Carpentry is a rewarding career choice. Thousands of Americans complete their education and training to become journeyman carpenters every year. There are many specialties within carpentry that you can pursue, each requiring unique skills that can take years to truly master.
This article will discuss how to become a carpenter in the United States, including education, training, and carpentry certification. It will also look at the job outlook for ambitious carpenters and insurance considerations for your small business.
What is a carpenter?
Carpenters are skilled tradespeople who use wood and other materials to construct, renovate, and repair structures. They cut and shape building materials to form buildings, outdoor structures, and fittings.
As a carpenter, you may do various types of work depending on your experience level and skill. Examples of carpentry include:
- Rough or structural carpentry
- Finish carpentry
- Furniture making
- Sustainable or green carpentry
- Set building and scenic carpentry
Successful carpenters can read blueprints and building plans. You may work with other contractors and professionals on a job site, including architects, engineers, and builders.
Job Outlook for Carpenters
Carpentry is a popular career choice for people who enjoy working with their hands and want to learn a skilled trade. The top industries employing carpenters include residential building construction, non-residential building construction, and building finishing contractors, according to the most recent data available from the Bureau of Labor Statistics (BLS).
States with the highest employment levels for carpenters are California, Florida, New York, Texas, and Pennsylvania. However, non-metro regions of Maine, Montana, and Colorado also have high levels of employment for this trade.
The average annual salary for U.S. carpenters is $54,200, based on BLS data. The top-paying states for carpenters are:
- Hawaii ($80,810)
- Illinois ($69,490)
- New York ($67,120)
You don’t necessarily need to live in a big city to earn a decent salary as a carpenter. Non-metro areas in California, Missouri, and Alaska have average carpenter salaries above the national average.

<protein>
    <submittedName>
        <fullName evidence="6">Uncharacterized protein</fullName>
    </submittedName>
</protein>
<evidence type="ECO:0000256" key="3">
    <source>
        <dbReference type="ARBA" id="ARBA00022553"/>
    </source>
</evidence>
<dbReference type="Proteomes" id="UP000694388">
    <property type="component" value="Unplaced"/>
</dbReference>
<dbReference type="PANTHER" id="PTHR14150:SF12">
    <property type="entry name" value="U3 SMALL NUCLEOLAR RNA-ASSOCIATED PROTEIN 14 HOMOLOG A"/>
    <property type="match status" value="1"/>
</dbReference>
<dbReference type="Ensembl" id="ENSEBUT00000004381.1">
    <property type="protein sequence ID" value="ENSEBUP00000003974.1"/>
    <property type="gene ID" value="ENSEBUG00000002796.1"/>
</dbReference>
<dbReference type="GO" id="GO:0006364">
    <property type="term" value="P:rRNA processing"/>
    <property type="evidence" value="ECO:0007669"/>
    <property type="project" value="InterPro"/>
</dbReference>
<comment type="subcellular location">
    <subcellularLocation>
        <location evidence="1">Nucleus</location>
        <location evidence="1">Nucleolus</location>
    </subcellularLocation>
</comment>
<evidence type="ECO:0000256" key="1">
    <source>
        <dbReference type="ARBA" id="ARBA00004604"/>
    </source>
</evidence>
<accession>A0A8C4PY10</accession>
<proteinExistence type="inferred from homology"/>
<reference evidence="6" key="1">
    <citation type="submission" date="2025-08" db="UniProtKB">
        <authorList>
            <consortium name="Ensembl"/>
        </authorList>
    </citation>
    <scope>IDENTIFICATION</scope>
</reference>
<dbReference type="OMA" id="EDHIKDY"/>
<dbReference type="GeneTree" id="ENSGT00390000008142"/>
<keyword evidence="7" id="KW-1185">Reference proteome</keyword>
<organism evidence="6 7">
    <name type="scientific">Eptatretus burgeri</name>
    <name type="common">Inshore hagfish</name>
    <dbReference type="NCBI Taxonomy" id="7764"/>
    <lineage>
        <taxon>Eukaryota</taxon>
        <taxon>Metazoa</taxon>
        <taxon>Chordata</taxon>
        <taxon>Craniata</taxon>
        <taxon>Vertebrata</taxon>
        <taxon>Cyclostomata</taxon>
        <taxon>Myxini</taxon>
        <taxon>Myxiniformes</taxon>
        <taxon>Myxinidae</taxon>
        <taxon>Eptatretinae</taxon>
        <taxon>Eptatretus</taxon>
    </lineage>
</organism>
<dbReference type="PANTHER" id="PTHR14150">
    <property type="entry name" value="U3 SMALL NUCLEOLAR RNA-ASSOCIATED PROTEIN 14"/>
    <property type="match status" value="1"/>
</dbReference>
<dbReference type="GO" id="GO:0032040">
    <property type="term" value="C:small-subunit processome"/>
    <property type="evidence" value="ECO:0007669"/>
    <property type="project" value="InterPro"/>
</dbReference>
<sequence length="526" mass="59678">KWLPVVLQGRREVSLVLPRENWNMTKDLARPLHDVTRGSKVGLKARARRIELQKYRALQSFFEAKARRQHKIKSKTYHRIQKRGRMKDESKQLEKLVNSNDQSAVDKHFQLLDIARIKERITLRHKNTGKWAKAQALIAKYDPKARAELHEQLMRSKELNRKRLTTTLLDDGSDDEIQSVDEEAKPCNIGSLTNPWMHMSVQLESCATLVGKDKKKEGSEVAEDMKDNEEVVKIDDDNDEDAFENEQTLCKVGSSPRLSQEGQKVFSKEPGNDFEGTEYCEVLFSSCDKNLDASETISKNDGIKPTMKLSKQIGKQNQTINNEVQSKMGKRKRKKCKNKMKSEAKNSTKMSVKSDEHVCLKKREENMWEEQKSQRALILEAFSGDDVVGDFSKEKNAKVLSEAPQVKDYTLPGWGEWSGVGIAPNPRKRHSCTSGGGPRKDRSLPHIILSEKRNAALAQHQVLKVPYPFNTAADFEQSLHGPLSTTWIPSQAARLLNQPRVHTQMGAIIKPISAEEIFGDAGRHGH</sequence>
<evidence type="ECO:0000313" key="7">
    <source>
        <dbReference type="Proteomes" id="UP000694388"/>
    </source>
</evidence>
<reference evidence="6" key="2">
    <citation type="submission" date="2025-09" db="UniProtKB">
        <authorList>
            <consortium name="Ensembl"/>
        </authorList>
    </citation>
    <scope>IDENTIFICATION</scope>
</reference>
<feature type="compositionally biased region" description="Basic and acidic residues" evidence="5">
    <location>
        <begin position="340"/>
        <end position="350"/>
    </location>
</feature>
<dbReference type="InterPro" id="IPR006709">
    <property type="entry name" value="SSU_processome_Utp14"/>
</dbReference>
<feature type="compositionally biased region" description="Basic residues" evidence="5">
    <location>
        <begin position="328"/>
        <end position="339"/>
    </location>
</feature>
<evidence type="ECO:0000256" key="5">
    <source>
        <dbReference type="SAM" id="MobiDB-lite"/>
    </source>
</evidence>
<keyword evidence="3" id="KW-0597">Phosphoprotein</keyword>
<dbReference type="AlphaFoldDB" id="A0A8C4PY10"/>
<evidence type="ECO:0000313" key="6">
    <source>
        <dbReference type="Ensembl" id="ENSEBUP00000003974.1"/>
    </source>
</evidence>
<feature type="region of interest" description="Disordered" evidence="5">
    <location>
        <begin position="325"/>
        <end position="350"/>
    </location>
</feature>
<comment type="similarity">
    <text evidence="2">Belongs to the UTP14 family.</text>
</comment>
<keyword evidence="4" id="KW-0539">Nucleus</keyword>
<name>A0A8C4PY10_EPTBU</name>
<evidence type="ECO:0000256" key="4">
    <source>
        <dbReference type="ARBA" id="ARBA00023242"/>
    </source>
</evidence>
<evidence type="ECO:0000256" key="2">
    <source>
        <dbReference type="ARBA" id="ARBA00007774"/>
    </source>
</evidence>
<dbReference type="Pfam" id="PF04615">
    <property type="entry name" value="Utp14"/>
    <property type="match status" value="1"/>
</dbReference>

How to get a carpenter certification
There is no standard carpenter certification in the United States. Anyone who has completed an apprenticeship and supplemental education is a “certified” carpenter, also called a journeyman carpenter.
To enter the field of carpentry, you will need a high school diploma or equivalent. Math, mechanical drawing, and woodshop are standard high school classes that may be useful to students interested in carpentry.
After high school, aspiring carpenters need further training before they can begin work as journeyman carpenters. They may also need to obtain a carpenter’s license or certification.
You will need to complete carpenter schooling to work in the field. Training is available through vocational and technical schools that offer associate degrees in carpentry. There are also carpentry schools that focus solely on woodworking and other carpentry skills.
However, many carpenters learn their carpentry skills as an apprentice. Apprenticeships allow you to learn on the job while getting paid, an attractive incentive for many aspiring carpenters. They also provide you with firsthand experience that helps prepare you for working independently.
Apprentices typically need to complete an agreed upon number of hours of technical training and real-world experience. Minimum requirements are often set by a state or local government office. You will also need to pass a 10-hour safety course presented by the Occupational Safety and Health Administration (OSHA).
Carpenters must have a carpenter license or general contractor license to work in certain states. Carpenter requirements vary by state and sometimes at the local level.
- A state license is required for California carpenters if they work on a project worth $500 or more. You must have a minimum number of years of carpentry experience, pass an exam, and have a bond in place.
- In Hawaii, carpenters need a specialty general building contractor license. To get a license, you must meet the carpentry experience requirements, pass relevant exams (trade, business and law), and show proof of general liability and workers’ compensation insurance.
- Carpenters in Ohio do not need a license, but there may be requirements at the local level you must follow.
- Pennsylvania does not have specific carpenter requirements, but all contractors must register with the Attorney General’s Office if they do at least $5,000 of home improvement work in a year.
Checking the requirements in your area is advisable before beginning carpentry work. There may be penalties for working without the proper carpentry certification.
Putting your carpentry skills to work
Many carpenters work as sole proprietors, small businesses made up of one person. Being your own boss provides you with the freedom to choose the projects you work on, who you work with, and to set your own prices. However, it also comes with responsibilities and risk.
Sole proprietor carpenters are responsible for all aspects of their business, including assuming liability for accidents or injuries on the job. If a client alleges that you damaged their property or injured them while you were working, you might need to compensate them for financial losses.
Business insurance, such as General Liability, can create a safety net for carpenters. Instead of paying to fix the situation from your own wallet, your insurance policies will cover different risks you may face. That way, your hard-earned money stays in your bank account where it belongs.
Considering insurance for your carpentry business? Compare policies now with BizInsure.